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J Stud Alcohol Drugs. 2011 Nov;72(6):1028-36.

Behavioral approach system moderates the prospective association between the behavioral inhibition system and alcohol outcomes in college students.

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  • 1Department of Psychology, 206 Park Hall, The State University of New York at Buffalo, Buffalo, New York 14260, USA.



Reinforcement sensitivity theory (RST) is a useful framework for understanding alcohol use, including problematic drinking among college students. Although the link between the behavioral approach system (BAS) and drinking is well established, the role of the behavioral inhibition system (BIS) is less well studied, and findings have been mixed. Consistent with RST, the relationship between BIS and problematic drinking may be moderated by BAS, but tests of the BIS × BAS interaction have been scarce. We hypothesized that high BIS would be a risk factor for subsequent problematic drinking in combination with an elevated BAS, whereas BIS would protect against subsequent problematic drinking in the context of low levels of BAS.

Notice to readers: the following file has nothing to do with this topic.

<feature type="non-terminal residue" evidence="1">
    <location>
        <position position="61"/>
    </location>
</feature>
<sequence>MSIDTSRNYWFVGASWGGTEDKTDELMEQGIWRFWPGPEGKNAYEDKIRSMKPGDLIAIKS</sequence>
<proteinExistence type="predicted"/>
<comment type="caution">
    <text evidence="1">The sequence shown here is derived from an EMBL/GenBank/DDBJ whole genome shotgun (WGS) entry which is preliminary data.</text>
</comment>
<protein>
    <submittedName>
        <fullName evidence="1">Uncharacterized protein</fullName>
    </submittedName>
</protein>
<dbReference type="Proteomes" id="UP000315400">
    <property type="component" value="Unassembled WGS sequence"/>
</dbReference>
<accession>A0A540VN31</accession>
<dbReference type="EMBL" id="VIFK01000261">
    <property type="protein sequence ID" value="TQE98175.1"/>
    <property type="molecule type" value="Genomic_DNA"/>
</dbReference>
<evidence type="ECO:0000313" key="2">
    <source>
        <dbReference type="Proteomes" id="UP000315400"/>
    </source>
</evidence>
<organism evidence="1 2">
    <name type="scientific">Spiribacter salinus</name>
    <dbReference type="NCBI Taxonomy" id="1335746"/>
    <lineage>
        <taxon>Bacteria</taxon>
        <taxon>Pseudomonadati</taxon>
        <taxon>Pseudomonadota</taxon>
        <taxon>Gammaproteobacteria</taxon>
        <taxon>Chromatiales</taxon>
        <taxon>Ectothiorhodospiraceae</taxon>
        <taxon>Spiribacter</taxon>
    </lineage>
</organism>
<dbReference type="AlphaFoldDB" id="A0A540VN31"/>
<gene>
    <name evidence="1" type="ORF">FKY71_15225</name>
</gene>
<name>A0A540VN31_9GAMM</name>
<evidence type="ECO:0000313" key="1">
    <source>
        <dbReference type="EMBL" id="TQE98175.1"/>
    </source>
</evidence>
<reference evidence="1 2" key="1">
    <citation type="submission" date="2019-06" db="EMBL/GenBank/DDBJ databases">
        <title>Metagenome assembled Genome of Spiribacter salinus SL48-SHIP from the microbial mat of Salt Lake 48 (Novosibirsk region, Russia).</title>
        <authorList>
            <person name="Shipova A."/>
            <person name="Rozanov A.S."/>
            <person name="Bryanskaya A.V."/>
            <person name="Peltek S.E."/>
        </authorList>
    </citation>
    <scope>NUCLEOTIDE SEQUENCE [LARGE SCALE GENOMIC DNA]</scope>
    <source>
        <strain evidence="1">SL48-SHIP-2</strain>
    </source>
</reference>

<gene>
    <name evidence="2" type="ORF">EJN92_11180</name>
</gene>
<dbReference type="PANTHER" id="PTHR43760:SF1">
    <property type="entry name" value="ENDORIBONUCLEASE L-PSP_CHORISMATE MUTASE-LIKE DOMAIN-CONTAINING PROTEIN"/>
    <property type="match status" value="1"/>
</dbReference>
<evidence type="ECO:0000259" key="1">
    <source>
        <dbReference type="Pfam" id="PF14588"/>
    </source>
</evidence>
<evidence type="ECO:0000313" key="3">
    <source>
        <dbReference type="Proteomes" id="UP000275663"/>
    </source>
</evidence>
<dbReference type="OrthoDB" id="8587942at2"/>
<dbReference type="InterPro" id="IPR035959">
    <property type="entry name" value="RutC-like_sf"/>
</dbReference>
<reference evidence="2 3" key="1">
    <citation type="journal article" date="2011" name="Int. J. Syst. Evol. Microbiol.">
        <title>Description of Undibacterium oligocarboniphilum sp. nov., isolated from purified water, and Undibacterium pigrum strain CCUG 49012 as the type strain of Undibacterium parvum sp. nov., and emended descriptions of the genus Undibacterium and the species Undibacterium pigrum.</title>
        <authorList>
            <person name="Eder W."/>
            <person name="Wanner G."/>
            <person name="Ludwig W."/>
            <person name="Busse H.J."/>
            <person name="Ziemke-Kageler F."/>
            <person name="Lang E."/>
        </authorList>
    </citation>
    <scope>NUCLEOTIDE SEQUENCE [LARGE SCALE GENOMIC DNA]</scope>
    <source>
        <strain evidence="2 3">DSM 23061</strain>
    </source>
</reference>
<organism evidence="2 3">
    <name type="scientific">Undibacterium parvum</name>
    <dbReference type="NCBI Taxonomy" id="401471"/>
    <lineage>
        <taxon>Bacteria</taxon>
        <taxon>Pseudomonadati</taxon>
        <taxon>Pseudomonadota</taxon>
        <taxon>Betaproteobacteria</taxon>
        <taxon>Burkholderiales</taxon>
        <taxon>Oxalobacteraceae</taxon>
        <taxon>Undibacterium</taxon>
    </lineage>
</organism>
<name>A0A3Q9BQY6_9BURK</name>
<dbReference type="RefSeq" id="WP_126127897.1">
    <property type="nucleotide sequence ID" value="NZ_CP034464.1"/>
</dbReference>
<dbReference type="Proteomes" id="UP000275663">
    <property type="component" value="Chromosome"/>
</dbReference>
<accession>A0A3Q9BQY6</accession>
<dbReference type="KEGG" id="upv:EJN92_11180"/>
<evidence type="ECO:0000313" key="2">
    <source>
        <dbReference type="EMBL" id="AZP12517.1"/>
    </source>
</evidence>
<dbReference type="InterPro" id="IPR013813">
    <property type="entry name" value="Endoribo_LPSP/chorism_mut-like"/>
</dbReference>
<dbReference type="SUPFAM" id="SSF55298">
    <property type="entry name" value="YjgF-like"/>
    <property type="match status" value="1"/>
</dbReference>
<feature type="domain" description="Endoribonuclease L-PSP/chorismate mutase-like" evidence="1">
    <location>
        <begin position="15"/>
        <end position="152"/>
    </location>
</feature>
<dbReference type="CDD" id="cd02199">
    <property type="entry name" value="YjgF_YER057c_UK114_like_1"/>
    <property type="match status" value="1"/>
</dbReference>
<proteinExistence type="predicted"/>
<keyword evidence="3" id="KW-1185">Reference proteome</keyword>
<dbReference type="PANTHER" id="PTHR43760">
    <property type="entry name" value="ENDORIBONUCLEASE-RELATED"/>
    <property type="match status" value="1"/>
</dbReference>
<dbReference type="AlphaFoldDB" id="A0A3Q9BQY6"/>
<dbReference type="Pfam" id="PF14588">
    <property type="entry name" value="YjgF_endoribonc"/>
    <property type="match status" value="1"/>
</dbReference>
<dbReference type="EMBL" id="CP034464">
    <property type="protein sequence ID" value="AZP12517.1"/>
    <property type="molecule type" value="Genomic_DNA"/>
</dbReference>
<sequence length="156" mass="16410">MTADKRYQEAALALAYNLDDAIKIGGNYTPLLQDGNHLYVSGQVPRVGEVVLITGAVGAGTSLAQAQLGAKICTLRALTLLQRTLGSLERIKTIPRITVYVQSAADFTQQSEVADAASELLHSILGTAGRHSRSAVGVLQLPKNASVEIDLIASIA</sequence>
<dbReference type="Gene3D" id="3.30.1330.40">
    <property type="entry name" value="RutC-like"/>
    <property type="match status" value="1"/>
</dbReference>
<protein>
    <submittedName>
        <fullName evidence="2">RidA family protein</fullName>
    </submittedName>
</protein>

College student drinkers (N = 638; 66% women) at two universities completed online measures of BIS, BAS, alcohol use, and alcohol problems at matriculation (Time 1 [T1]) and again 1 year later (Time 2 [T2]).


Regression analyses of alcohol use and problems were performed with BIS, BAS, and the BIS × BAS interaction as predictors. The interaction was not statistically significant in cross-sectional models (T1 alcohol outcomes), but it was a significant prospective predictor of T2 alcohol use (marginal) and T2 alcohol problems. Simple slopes analyses revealed that BIS was a positive predictor of T2 alcohol use and problems at high but not low levels of BAS, albeit this effect was less reliable for use.


Our findings enhance interpretation of RST, demonstrating a complex link between BIS and problematic drinking risk, one that is moderated by BAS. The prospective nature of these associations suggests that, together, BIS and BAS may promote increases in problematic drinking over time, highlighting the need for targeted interventions during the first year of college.

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